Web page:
A first order forward chaining approach for answer set computing.

*(English)*Zbl 1258.68033
Erdem, Esra (ed.) et al., Logic programming and nonmonotonic reasoning. 10th international conference, LPNMR 2009, Potsdam, Germany, September 14–18, 2009. Proceedings. Berlin: Springer (ISBN 978-3-642-04237-9/pbk). Lecture Notes in Computer Science 5753. Lecture Notes in Artificial Intelligence, 196-208 (2009).

Summary: The natural way to use answer set programming (ASP) to represent knowledge in artificial intelligence or to solve a constraint satisfaction problem is to elaborate a first-order logic program with default negation. In a preliminary step this program, with variables, is translated in an equivalent propositional one by a first tool: the grounder. Then, the propositional program is given to a second tool: the solver. This last one computes (if they exist) one or many answer sets (models) of the program, each answer set encoding one solution of the initial problem. Until today, almost all ASP systems apply this two-steps computation.

In this work, our major contribution is to introduce a new approach of answer set computing that escapes the preliminary phase of rule instantiation by integrating it in the search process. Our methodology applies a forward chaining of first-order rules that are grounded on the fly by means of previously produced constants. We have implemented this strategy in our new ASP solver ASPeRiX. The first benefit of our work is to avoid the bottleneck of instantiation phase arising for some problems because of the huge amount of memory needed to ground all rules of a program, even if these rules are not really useful in certain cases. The second benefit is to make the treatment of function symbols easier and without syntactic restriction provided that rules are safe.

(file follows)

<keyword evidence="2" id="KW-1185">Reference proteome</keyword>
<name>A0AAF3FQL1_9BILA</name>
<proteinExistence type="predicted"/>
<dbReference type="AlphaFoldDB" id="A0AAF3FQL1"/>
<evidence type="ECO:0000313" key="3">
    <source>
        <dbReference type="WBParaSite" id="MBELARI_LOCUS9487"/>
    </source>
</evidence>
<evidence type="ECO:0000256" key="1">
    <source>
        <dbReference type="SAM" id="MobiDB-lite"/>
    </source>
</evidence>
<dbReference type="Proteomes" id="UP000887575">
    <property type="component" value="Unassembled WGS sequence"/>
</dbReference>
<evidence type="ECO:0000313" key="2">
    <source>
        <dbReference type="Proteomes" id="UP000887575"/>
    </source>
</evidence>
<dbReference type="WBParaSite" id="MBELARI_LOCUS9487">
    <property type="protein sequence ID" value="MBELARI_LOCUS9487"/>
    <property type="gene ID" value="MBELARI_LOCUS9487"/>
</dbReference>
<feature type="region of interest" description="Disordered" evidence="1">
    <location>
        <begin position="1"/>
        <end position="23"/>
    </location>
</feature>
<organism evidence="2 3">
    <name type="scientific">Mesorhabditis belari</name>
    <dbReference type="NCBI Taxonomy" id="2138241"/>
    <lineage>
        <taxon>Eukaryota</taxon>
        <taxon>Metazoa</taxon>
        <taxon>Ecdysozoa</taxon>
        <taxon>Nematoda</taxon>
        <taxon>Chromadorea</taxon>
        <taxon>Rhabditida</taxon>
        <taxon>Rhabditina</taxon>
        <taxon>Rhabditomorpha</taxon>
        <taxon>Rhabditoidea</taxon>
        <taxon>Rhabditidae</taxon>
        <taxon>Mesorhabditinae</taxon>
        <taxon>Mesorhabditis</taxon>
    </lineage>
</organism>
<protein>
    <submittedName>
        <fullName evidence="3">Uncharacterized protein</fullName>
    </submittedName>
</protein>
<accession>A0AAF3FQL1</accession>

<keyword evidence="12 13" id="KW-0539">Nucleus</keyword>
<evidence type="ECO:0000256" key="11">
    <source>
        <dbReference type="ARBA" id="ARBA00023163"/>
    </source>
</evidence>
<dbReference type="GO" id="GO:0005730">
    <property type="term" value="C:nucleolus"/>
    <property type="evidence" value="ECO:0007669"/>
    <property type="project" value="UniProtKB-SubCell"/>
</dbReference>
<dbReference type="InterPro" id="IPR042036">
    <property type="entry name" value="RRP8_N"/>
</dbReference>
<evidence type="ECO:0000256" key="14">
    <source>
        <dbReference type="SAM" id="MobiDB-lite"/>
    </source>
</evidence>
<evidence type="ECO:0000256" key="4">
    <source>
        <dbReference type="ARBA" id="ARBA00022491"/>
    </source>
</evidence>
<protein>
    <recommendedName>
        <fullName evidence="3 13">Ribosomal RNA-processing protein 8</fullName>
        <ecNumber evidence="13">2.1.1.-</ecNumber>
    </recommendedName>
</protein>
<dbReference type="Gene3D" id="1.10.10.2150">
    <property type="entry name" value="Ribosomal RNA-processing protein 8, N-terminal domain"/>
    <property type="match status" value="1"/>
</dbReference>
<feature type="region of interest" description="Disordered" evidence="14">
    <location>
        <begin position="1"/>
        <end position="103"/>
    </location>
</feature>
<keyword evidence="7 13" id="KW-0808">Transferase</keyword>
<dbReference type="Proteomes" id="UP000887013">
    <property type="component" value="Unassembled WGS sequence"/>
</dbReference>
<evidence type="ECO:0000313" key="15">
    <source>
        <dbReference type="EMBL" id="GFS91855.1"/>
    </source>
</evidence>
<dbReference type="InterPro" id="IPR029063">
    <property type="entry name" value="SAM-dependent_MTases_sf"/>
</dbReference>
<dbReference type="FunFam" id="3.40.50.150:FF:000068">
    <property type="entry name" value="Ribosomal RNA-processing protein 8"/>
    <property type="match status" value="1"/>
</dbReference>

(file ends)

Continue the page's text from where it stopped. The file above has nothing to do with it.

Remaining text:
For the entire collection see [Zbl 1175.68008].

In this work, our major contribution is to introduce a new approach of answer set computing that escapes the preliminary phase of rule instantiation by integrating it in the search process. Our methodology applies a forward chaining of first-order rules that are grounded on the fly by means of previously produced constants. We have implemented this strategy in our new ASP solver ASPeRiX. The first benefit of our work is to avoid the bottleneck of instantiation phase arising for some problems because of the huge amount of memory needed to ground all rules of a program, even if these rules are not really useful in certain cases. The second benefit is to make the treatment of function symbols easier and without syntactic restriction provided that rules are safe.

For the entire collection see [Zbl 1175.68008].